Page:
‘Time To Go, Ram’: When An Indian Air Marshal Punched Out Of A Mirage 2000
On Saturday, 25 Feb 2012, I was driving to a work lunch when I got a phone call about a Mirage 2000H crash in central India. My source at the Gwalior Air Force Station, from where the fighter had taken off, told me the two pilots had ejected. When I heard who was in the front seat on the flight, I remember stopping my car on the side of the road, switching off my engine. It was Air Marshal Anil Chopra, then Air Officer (Personnel) at IAF HQ. As Commodore Commandant of the 1 Squadron ‘Tigers’, Air Marshal Chopra was on a general flying mission with the squadron commander, Wg Cdr Ram Kumar. Earlier published internally by the IAF in a flight safety journal, Air Marshal Chopra has been kind enough to allow me to reproduce his amazing first-hand account of the incident that made him, as he mentions in what follows, the world’s oldest person to eject from a fighter jet:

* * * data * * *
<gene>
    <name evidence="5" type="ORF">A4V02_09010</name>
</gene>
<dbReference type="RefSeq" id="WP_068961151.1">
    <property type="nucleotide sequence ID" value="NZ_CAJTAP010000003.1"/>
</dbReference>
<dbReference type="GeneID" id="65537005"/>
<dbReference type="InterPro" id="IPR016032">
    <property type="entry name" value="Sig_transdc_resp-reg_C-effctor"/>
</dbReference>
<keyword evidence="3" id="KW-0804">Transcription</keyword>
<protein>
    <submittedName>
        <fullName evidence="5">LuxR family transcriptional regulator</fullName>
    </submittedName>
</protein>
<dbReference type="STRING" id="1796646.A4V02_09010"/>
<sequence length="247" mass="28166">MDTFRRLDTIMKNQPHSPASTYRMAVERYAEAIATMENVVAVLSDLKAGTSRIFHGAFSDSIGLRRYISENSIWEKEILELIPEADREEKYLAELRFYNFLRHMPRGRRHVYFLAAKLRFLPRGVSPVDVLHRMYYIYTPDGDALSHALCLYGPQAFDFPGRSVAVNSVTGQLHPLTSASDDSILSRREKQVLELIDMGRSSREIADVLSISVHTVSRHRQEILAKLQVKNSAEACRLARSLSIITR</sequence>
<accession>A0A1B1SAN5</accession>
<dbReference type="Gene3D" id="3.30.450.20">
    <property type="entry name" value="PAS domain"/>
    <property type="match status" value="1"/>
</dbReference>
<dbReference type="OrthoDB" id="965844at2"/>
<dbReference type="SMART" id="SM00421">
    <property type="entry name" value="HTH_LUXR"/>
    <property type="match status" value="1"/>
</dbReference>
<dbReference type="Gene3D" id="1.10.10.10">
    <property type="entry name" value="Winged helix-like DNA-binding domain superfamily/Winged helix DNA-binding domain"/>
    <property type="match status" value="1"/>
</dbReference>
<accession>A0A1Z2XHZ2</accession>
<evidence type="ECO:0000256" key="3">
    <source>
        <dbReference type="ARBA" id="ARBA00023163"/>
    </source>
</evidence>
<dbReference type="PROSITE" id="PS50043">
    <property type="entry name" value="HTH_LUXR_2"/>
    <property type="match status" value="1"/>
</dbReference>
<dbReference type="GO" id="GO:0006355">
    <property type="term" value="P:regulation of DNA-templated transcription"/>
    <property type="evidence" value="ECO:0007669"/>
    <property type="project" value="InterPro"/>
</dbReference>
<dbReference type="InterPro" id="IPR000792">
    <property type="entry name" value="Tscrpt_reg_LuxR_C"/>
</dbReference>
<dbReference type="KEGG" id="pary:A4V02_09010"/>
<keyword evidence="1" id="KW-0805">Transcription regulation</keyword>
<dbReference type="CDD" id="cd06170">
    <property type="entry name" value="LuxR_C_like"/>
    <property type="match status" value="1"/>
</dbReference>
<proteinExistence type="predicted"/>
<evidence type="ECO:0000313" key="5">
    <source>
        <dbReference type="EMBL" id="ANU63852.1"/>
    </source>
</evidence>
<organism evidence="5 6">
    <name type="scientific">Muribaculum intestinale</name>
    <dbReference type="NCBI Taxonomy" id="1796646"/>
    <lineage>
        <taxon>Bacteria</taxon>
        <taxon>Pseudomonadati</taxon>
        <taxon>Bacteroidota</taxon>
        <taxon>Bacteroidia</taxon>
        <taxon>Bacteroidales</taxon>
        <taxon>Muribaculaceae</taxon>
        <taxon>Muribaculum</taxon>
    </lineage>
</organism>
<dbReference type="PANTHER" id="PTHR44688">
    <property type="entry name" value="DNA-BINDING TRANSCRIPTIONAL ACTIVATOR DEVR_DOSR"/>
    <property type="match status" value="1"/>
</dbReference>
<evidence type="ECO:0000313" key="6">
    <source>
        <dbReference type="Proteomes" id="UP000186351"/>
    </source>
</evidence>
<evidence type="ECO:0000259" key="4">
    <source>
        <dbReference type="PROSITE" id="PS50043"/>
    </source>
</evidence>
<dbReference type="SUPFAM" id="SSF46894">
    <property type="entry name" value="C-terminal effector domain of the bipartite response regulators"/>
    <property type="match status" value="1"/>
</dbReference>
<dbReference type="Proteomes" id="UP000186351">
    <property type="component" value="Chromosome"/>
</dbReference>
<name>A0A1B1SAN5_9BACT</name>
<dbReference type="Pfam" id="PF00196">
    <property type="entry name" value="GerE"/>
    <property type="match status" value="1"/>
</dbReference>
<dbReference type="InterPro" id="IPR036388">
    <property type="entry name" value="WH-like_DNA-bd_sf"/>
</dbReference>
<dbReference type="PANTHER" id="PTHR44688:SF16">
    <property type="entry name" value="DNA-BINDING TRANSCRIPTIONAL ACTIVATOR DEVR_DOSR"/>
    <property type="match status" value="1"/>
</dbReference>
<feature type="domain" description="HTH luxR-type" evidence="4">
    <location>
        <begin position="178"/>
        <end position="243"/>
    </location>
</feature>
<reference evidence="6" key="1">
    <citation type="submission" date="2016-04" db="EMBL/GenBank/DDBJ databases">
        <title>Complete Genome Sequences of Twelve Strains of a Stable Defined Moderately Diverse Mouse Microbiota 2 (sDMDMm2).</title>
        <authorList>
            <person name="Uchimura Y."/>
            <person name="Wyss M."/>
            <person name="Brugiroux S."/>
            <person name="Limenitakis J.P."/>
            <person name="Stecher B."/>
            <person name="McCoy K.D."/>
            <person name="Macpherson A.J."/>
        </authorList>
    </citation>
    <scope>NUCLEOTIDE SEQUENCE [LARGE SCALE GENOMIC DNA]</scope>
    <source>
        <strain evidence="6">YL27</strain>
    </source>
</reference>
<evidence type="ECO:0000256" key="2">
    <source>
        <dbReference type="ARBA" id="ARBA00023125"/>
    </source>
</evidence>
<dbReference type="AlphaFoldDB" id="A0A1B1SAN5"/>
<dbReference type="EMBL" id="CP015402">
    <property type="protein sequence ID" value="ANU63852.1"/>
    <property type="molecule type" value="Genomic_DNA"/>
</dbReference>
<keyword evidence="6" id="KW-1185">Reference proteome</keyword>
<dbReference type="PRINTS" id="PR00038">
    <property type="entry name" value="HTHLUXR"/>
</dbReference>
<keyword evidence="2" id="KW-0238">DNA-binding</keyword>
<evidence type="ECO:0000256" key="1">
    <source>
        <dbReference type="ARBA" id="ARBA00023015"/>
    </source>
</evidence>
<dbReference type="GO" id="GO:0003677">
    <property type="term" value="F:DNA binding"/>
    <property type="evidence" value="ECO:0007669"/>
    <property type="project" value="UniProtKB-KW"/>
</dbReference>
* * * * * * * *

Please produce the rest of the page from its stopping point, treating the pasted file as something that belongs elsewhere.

A Fighter Aircraft Ejection Over Chambal
By Air Marshal (Retd.) Anil Chopra
[There] was a big explosive thud behind the aircraft cockpit. Followed by a grinding churn of the turbine blades. Lights on the failure warning panel all of a sudden lit up. A variety of warning horns started blaring.The aircraft speed started washing off till we put her into a glide. We knew the time of reckoning had arrived. We were 11,000 feet over the Chambal ravines. The altitude was good enough to make a few attempts to re-crank the engine.